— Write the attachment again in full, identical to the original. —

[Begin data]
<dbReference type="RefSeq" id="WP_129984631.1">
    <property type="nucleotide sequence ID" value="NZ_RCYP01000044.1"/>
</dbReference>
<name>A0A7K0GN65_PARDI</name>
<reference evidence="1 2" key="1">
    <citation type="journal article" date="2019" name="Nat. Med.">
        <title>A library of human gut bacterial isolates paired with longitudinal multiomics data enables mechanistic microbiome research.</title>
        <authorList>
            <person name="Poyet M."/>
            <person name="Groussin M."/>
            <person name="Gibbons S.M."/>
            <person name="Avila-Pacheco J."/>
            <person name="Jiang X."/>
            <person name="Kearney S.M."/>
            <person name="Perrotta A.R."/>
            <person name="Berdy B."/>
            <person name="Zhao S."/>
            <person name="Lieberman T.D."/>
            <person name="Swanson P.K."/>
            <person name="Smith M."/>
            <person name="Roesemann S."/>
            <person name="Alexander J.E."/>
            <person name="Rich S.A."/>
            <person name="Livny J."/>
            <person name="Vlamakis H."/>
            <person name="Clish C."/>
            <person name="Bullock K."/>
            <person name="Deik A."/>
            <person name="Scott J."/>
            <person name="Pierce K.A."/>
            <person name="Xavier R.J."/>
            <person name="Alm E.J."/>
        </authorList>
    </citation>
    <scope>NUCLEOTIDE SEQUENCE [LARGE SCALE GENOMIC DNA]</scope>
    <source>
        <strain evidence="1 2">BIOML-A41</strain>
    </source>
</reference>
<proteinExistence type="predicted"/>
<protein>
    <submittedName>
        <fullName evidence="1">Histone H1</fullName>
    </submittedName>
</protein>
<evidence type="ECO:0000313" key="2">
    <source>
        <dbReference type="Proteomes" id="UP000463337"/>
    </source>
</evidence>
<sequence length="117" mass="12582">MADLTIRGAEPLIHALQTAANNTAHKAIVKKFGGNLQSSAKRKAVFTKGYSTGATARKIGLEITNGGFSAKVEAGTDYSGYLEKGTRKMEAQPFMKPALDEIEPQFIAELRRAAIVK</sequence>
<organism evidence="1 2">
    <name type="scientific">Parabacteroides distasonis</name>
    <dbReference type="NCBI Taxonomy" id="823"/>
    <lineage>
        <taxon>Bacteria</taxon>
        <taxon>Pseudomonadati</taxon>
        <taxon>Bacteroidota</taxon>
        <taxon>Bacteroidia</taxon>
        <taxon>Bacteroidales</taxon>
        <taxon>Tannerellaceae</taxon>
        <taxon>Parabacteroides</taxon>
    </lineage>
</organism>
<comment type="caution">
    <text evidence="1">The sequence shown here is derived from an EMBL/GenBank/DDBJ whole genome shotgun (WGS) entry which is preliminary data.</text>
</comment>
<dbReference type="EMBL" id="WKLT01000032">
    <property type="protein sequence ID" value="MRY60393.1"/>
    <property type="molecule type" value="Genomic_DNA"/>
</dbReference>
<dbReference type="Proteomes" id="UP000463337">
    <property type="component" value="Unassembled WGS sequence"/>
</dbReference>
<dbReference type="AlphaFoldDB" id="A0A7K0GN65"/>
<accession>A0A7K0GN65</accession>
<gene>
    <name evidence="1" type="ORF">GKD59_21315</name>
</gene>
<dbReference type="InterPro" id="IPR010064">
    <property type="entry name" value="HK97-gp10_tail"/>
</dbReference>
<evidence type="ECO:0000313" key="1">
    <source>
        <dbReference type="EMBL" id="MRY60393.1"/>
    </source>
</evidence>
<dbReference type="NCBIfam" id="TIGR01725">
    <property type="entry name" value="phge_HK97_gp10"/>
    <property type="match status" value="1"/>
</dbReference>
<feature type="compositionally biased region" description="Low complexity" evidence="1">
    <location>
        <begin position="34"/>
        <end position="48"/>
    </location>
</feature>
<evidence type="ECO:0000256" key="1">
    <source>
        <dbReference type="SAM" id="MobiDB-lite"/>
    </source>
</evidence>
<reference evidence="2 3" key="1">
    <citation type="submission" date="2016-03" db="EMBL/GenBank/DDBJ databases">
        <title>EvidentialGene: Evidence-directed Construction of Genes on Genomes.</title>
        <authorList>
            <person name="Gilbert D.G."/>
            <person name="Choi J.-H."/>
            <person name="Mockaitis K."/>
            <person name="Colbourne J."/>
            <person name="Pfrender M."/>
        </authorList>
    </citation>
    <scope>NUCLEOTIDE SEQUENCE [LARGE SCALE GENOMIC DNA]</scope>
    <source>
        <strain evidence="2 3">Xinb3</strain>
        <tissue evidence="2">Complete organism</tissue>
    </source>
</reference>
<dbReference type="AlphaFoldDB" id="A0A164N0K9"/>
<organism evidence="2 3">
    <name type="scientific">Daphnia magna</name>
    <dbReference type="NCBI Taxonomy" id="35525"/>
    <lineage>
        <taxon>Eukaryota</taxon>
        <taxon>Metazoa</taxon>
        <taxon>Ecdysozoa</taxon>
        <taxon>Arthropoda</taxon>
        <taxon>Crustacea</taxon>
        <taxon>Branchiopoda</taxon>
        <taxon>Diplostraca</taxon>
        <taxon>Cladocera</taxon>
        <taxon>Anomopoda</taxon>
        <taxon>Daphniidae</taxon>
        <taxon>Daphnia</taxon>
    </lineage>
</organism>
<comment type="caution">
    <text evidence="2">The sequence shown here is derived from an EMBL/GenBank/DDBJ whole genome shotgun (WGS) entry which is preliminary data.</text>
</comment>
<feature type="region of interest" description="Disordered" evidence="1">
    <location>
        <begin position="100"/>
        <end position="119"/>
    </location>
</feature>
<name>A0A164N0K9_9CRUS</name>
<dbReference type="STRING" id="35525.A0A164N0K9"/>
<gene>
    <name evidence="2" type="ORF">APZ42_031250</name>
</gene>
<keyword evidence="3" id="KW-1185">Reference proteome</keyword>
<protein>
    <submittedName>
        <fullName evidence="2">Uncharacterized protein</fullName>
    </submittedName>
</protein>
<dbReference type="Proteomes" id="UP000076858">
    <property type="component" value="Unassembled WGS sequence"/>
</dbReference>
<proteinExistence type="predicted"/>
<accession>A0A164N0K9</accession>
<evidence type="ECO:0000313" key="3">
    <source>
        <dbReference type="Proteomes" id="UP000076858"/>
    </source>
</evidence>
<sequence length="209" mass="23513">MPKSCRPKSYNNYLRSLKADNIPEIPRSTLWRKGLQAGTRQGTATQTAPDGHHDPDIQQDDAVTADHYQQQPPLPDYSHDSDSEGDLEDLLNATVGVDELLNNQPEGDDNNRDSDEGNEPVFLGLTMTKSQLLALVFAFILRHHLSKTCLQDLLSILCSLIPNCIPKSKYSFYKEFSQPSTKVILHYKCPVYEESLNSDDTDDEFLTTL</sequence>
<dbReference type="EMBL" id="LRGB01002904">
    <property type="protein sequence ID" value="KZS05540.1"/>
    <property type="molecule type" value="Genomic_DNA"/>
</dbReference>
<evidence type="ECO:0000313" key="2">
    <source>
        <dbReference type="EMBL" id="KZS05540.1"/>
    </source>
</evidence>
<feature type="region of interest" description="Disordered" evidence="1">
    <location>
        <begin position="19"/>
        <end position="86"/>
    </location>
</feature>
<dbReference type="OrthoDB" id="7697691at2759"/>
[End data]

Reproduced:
<dbReference type="RefSeq" id="WP_129984631.1">
    <property type="nucleotide sequence ID" value="NZ_RCYP01000044.1"/>
</dbReference>
<name>A0A7K0GN65_PARDI</name>
<reference evidence="1 2" key="1">
    <citation type="journal article" date="2019" name="Nat. Med.">
        <title>A library of human gut bacterial isolates paired with longitudinal multiomics data enables mechanistic microbiome research.</title>
        <authorList>
            <person name="Poyet M."/>
            <person name="Groussin M."/>
            <person name="Gibbons S.M."/>
            <person name="Avila-Pacheco J."/>
            <person name="Jiang X."/>
            <person name="Kearney S.M."/>
            <person name="Perrotta A.R."/>
            <person name="Berdy B."/>
            <person name="Zhao S."/>
            <person name="Lieberman T.D."/>
            <person name="Swanson P.K."/>
            <person name="Smith M."/>
            <person name="Roesemann S."/>
            <person name="Alexander J.E."/>
            <person name="Rich S.A."/>
            <person name="Livny J."/>
            <person name="Vlamakis H."/>
            <person name="Clish C."/>
            <person name="Bullock K."/>
            <person name="Deik A."/>
            <person name="Scott J."/>
            <person name="Pierce K.A."/>
            <person name="Xavier R.J."/>
            <person name="Alm E.J."/>
        </authorList>
    </citation>
    <scope>NUCLEOTIDE SEQUENCE [LARGE SCALE GENOMIC DNA]</scope>
    <source>
        <strain evidence="1 2">BIOML-A41</strain>
    </source>
</reference>
<proteinExistence type="predicted"/>
<protein>
    <submittedName>
        <fullName evidence="1">Histone H1</fullName>
    </submittedName>
</protein>
<evidence type="ECO:0000313" key="2">
    <source>
        <dbReference type="Proteomes" id="UP000463337"/>
    </source>
</evidence>
<sequence length="117" mass="12582">MADLTIRGAEPLIHALQTAANNTAHKAIVKKFGGNLQSSAKRKAVFTKGYSTGATARKIGLEITNGGFSAKVEAGTDYSGYLEKGTRKMEAQPFMKPALDEIEPQFIAELRRAAIVK</sequence>
<organism evidence="1 2">
    <name type="scientific">Parabacteroides distasonis</name>
    <dbReference type="NCBI Taxonomy" id="823"/>
    <lineage>
        <taxon>Bacteria</taxon>
        <taxon>Pseudomonadati</taxon>
        <taxon>Bacteroidota</taxon>
        <taxon>Bacteroidia</taxon>
        <taxon>Bacteroidales</taxon>
        <taxon>Tannerellaceae</taxon>
        <taxon>Parabacteroides</taxon>
    </lineage>
</organism>
<comment type="caution">
    <text evidence="1">The sequence shown here is derived from an EMBL/GenBank/DDBJ whole genome shotgun (WGS) entry which is preliminary data.</text>
</comment>
<dbReference type="EMBL" id="WKLT01000032">
    <property type="protein sequence ID" value="MRY60393.1"/>
    <property type="molecule type" value="Genomic_DNA"/>
</dbReference>
<dbReference type="Proteomes" id="UP000463337">
    <property type="component" value="Unassembled WGS sequence"/>
</dbReference>
<dbReference type="AlphaFoldDB" id="A0A7K0GN65"/>
<accession>A0A7K0GN65</accession>
<gene>
    <name evidence="1" type="ORF">GKD59_21315</name>
</gene>
<dbReference type="InterPro" id="IPR010064">
    <property type="entry name" value="HK97-gp10_tail"/>
</dbReference>
<evidence type="ECO:0000313" key="1">
    <source>
        <dbReference type="EMBL" id="MRY60393.1"/>
    </source>
</evidence>
<dbReference type="NCBIfam" id="TIGR01725">
    <property type="entry name" value="phge_HK97_gp10"/>
    <property type="match status" value="1"/>
</dbReference>
<feature type="compositionally biased region" description="Low complexity" evidence="1">
    <location>
        <begin position="34"/>
        <end position="48"/>
    </location>
</feature>
<evidence type="ECO:0000256" key="1">
    <source>
        <dbReference type="SAM" id="MobiDB-lite"/>
    </source>
</evidence>
<reference evidence="2 3" key="1">
    <citation type="submission" date="2016-03" db="EMBL/GenBank/DDBJ databases">
        <title>EvidentialGene: Evidence-directed Construction of Genes on Genomes.</title>
        <authorList>
            <person name="Gilbert D.G."/>
            <person name="Choi J.-H."/>
            <person name="Mockaitis K."/>
            <person name="Colbourne J."/>
            <person name="Pfrender M."/>
        </authorList>
    </citation>
    <scope>NUCLEOTIDE SEQUENCE [LARGE SCALE GENOMIC DNA]</scope>
    <source>
        <strain evidence="2 3">Xinb3</strain>
        <tissue evidence="2">Complete organism</tissue>
    </source>
</reference>
<dbReference type="AlphaFoldDB" id="A0A164N0K9"/>
<organism evidence="2 3">
    <name type="scientific">Daphnia magna</name>
    <dbReference type="NCBI Taxonomy" id="35525"/>
    <lineage>
        <taxon>Eukaryota</taxon>
        <taxon>Metazoa</taxon>
        <taxon>Ecdysozoa</taxon>
        <taxon>Arthropoda</taxon>
        <taxon>Crustacea</taxon>
        <taxon>Branchiopoda</taxon>
        <taxon>Diplostraca</taxon>
        <taxon>Cladocera</taxon>
        <taxon>Anomopoda</taxon>
        <taxon>Daphniidae</taxon>
        <taxon>Daphnia</taxon>
    </lineage>
</organism>
<comment type="caution">
    <text evidence="2">The sequence shown here is derived from an EMBL/GenBank/DDBJ whole genome shotgun (WGS) entry which is preliminary data.</text>
</comment>
<feature type="region of interest" description="Disordered" evidence="1">
    <location>
        <begin position="100"/>
        <end position="119"/>
    </location>
</feature>
<name>A0A164N0K9_9CRUS</name>
<dbReference type="STRING" id="35525.A0A164N0K9"/>
<gene>
    <name evidence="2" type="ORF">APZ42_031250</name>
</gene>
<keyword evidence="3" id="KW-1185">Reference proteome</keyword>
<protein>
    <submittedName>
        <fullName evidence="2">Uncharacterized protein</fullName>
    </submittedName>
</protein>
<dbReference type="Proteomes" id="UP000076858">
    <property type="component" value="Unassembled WGS sequence"/>
</dbReference>
<proteinExistence type="predicted"/>
<accession>A0A164N0K9</accession>
<evidence type="ECO:0000313" key="3">
    <source>
        <dbReference type="Proteomes" id="UP000076858"/>
    </source>
</evidence>
<sequence length="209" mass="23513">MPKSCRPKSYNNYLRSLKADNIPEIPRSTLWRKGLQAGTRQGTATQTAPDGHHDPDIQQDDAVTADHYQQQPPLPDYSHDSDSEGDLEDLLNATVGVDELLNNQPEGDDNNRDSDEGNEPVFLGLTMTKSQLLALVFAFILRHHLSKTCLQDLLSILCSLIPNCIPKSKYSFYKEFSQPSTKVILHYKCPVYEESLNSDDTDDEFLTTL</sequence>
<dbReference type="EMBL" id="LRGB01002904">
    <property type="protein sequence ID" value="KZS05540.1"/>
    <property type="molecule type" value="Genomic_DNA"/>
</dbReference>
<evidence type="ECO:0000313" key="2">
    <source>
        <dbReference type="EMBL" id="KZS05540.1"/>
    </source>
</evidence>
<feature type="region of interest" description="Disordered" evidence="1">
    <location>
        <begin position="19"/>
        <end position="86"/>
    </location>
</feature>
<dbReference type="OrthoDB" id="7697691at2759"/>